Academia did not always embrace metal. When I suggested the idea in the early 1990s, it was mostly laughed off, with some notable exceptions. But the point remained: heavy metal is a unique art form in our society and a powerful indicator of our unfolding history.
Metal is unique among popular music genres because it is not dedicated to the individual, but that which is beyond the individual’s control, such as power and fate. It is also unique in that it does not preach pacifism, love, social behavior and comfort, but instead alienation, independent thought, feral amorality and nihilism. It is in short that which resists social control and rejects the notions of sociality, like guilt and love, that are used to keep social order. Metal is the lone wolf of all music.
Starting a few years ago academia began to dig into metal. Most of them are looking at it from the surface, using familiar tropes from academia, but they are starting to dig deeper. The next step is to see heavy metal for itself and to understand it on its own terms.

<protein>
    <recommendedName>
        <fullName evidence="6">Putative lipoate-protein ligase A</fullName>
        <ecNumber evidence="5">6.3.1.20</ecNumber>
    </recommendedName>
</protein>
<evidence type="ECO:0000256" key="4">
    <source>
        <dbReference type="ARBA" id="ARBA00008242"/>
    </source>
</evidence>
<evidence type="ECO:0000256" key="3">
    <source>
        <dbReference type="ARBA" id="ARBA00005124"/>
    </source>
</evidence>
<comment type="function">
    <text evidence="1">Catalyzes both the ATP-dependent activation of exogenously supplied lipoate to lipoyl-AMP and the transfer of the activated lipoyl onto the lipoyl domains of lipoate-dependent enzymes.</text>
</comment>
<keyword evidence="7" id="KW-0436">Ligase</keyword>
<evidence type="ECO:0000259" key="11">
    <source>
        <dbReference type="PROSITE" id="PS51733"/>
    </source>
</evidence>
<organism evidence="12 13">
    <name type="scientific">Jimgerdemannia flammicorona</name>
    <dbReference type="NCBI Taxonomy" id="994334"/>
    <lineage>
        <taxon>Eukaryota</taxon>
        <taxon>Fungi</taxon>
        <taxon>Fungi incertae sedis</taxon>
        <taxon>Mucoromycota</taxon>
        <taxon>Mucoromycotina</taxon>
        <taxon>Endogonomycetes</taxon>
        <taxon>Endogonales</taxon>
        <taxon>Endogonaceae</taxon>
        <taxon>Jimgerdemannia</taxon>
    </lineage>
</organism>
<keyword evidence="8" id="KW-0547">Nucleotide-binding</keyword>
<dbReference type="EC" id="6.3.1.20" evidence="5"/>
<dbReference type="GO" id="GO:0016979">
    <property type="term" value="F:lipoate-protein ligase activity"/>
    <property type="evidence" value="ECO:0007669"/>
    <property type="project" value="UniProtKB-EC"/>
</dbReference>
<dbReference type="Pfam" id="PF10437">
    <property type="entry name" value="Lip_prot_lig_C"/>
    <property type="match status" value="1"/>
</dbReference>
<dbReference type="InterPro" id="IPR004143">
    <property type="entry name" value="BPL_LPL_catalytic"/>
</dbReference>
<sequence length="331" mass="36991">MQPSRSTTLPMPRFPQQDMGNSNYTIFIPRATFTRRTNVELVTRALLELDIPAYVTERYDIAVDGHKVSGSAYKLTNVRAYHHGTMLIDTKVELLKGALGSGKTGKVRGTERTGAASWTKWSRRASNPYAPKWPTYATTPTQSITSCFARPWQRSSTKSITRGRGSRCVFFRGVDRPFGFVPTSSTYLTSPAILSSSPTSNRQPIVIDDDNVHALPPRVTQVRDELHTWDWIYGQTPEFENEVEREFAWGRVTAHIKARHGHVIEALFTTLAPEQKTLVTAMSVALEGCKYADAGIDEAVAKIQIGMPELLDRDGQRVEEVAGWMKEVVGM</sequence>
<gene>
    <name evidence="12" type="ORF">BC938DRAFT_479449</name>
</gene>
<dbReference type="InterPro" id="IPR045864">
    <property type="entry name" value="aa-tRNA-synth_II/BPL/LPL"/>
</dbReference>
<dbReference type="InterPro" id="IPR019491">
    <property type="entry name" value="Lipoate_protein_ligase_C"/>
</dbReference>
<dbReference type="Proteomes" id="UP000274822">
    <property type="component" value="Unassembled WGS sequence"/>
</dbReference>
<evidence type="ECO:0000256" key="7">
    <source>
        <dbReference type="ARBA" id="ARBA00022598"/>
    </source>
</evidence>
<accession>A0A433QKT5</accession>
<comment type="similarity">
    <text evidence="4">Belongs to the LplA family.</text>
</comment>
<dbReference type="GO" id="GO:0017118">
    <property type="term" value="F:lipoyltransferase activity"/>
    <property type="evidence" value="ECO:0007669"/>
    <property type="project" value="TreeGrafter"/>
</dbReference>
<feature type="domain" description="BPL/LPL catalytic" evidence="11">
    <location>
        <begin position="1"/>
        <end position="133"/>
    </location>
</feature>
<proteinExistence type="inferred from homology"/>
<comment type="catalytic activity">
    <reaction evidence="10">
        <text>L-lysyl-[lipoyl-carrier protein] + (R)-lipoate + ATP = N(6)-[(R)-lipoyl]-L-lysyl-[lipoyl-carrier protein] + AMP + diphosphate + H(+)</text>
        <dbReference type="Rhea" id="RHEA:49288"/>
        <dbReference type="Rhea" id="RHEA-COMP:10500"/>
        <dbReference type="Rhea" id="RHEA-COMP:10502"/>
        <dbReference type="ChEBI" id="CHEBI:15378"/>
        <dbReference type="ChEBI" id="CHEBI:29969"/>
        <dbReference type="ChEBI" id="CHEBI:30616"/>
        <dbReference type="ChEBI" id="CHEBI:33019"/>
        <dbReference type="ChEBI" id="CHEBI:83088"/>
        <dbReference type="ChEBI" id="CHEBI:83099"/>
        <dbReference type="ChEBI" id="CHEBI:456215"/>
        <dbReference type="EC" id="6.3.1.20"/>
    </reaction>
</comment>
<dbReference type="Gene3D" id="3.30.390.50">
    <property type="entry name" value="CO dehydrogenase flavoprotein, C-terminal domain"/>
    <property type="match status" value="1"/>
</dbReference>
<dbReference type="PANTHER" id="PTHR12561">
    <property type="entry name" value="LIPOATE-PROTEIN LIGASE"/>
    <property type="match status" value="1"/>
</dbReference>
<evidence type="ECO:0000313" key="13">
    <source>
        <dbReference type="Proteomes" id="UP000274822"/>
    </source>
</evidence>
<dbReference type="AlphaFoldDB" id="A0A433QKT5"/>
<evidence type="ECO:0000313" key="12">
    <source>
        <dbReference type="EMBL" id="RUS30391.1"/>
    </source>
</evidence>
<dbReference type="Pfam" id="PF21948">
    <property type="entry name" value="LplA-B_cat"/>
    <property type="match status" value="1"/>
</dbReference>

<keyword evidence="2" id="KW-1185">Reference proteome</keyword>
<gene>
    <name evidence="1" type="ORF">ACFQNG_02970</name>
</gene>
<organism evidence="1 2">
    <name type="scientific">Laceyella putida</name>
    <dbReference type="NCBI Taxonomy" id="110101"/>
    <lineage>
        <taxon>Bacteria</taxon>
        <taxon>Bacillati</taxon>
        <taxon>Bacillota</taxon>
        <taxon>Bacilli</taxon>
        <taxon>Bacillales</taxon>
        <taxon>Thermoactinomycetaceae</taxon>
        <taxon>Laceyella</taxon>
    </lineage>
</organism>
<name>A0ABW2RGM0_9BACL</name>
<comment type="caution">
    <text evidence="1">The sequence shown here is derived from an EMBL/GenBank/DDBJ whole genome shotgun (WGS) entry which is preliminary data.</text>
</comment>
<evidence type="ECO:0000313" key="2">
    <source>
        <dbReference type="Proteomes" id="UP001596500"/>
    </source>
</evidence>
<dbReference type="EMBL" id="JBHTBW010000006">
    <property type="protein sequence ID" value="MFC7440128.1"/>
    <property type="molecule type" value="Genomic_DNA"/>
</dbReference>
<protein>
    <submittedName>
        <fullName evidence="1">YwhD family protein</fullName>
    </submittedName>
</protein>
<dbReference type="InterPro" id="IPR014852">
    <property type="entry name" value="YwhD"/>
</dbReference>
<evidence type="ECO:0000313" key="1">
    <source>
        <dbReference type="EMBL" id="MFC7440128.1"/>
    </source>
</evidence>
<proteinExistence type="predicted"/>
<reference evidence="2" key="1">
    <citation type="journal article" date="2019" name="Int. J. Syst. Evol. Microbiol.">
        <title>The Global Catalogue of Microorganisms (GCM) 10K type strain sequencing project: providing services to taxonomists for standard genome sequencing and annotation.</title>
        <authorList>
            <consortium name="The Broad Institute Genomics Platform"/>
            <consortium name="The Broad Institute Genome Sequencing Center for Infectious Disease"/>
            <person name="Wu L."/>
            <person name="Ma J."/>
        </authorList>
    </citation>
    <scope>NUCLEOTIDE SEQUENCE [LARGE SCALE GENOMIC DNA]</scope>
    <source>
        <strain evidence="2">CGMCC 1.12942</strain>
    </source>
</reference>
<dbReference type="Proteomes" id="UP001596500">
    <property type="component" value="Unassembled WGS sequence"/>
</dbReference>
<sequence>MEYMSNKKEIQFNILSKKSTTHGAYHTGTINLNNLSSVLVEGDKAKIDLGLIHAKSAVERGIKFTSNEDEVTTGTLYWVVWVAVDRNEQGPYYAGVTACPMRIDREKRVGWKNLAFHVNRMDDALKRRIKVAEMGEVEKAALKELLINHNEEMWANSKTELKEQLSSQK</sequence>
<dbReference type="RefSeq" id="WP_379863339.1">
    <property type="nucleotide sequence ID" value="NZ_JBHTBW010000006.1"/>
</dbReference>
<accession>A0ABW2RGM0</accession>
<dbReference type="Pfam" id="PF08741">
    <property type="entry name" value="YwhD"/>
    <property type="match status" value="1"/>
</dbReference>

As a brick in this long and winding road, MIT’s Heavy Metal 101 is an attempt to introduce metal through history and musicology. The course has been going since 2006 and incorporates a number of metal albums with a somewhat “the best sellers write history” viewpoint, but otherwise hits all the right notes or at least bands.
The future of the class isn’t in doubt but the question remains whether MIT will open it up further as they have done with other classes. As MIT’s alumni page notes, “The remaining seminars will be held January 23 and 30 from 5-6 p.m. and are free and open to the public.” If we’re really lucky, they’ll make them into open courseware so anyone worldwide can participate or at least watch.